Standardization of depth profiling using XPS, AES, and SIMS has been discussed and developed by ISO/TC 201/SC 4. So far this committee published one standard and one technical report, and the latter is a generally informative summary of depth profiling and the former is a standard for the optimization of ion sputtering. In this standard, the described most important procedure is the alignment of specimens, incident probes, and analyzers and we should pay attention to the probe diameter and scanning area even for the same analysis technique. It is also important to optimize the depth resolution by adjusting the ion accelerating energy, ion species, incident angle, and so on. The experimental parameters are listed in this report and the reference materials are also shown, which are certified in several countries. The mesh-replica method is introduced, that has been discussed in ISO/TC 201/SC 4 and it is very useful to determine the actual sputtering rate.
International standards of XPS and AES spectrometers have been established. Binding energy scale calibration for XPS spectrometers was standardized as ISO 15472. The calibration of kinetic energy scale for AES spectrometers was standardized as ISO 17973 and 17974. The calibrations for the intensity scale are now discussing. The calibrations for the XPS and AES spectrometers were reviewed. The standard for XPS spectrometers specifies the calibration methods to estimate uncertainty with 95% reliability using repeatability and the linearity of binding energy scale and to correct the binding energy scales. This standard also specifies the method to establish the calibration schedule. Moreover, the standards on AES spectrometers specify the calibrations with high energy resolution for the chemical state analysis and the calibration with the medium energy resolution for elemental analysis.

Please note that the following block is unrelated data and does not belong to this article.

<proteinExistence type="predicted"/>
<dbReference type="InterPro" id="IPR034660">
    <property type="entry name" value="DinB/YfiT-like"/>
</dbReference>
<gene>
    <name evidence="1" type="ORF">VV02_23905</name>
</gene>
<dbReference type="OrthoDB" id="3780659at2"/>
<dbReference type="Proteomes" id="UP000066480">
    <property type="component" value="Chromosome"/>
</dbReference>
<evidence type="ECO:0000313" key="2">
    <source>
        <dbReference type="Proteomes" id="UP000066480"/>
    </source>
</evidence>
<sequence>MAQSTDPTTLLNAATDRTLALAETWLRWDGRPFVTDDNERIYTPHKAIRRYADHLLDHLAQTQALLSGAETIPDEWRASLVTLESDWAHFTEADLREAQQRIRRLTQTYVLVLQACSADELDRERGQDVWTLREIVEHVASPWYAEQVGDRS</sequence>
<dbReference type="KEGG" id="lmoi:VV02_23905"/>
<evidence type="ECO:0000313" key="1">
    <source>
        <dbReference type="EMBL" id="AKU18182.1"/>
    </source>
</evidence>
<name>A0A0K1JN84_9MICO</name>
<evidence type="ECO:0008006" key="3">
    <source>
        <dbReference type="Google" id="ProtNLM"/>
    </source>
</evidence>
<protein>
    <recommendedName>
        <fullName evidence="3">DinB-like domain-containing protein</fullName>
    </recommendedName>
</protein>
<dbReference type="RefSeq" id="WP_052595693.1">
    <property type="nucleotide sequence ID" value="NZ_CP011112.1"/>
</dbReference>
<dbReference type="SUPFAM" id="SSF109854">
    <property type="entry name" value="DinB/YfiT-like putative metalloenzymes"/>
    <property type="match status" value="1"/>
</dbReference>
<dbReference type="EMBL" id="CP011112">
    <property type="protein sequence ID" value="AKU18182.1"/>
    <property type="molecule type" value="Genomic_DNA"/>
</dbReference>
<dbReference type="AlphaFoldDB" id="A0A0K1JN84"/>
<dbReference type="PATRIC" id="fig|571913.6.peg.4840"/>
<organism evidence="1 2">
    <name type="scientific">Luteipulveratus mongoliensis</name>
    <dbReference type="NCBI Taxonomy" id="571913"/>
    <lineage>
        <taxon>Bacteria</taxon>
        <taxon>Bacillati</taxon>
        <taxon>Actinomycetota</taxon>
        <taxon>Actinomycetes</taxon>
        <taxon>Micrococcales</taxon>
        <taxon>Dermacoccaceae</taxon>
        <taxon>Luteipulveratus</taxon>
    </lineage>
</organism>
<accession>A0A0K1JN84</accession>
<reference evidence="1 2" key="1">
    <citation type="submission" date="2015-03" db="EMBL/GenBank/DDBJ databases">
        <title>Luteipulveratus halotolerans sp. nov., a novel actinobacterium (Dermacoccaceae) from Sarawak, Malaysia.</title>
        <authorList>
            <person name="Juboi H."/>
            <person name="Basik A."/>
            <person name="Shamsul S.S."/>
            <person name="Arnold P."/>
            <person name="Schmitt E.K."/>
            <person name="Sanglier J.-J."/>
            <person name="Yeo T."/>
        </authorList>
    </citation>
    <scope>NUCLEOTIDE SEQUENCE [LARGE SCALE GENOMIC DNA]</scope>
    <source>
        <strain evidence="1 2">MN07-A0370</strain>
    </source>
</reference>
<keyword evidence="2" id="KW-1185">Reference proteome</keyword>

This article describes the standardization of the surface quantification with Auger electron spectroscopy (AES) and X-ray photoelectron spectroscopy (XPS) on International Standard Organization (ISO). The relative sensitivity factor (RSF) method is widely used for the quantitative surface analysis by AES and by XPS, and proposed as ISO/DIS 18118 : Surface chemical analysis —AES & XPS— Guide to the use of experimentally determined relative sensitivity factors for the quantitative analysis of homogeneous materials. Three types of the RSFs have been used in this standard: elemental relative sensitivity factors (ERSFs), atomic relative sensitivity factors (ARSFs), and average matrix relative sensitivity factors (AMRSFs). The ERSFs are the simplest and easiest to apply. However, they are least accurate be-cause no account is taken of matrix correction factor. The ARSFs are more accurate than the ERSFs because they take account of atomic density correction. The AMRSFs are most reliable RSFs in that there is almost complete correction of matrix effects. Then, it is recommended that the AMRSFs be used for the practical quantitative surface analysis of wide variety of solid materials by AES and XPS.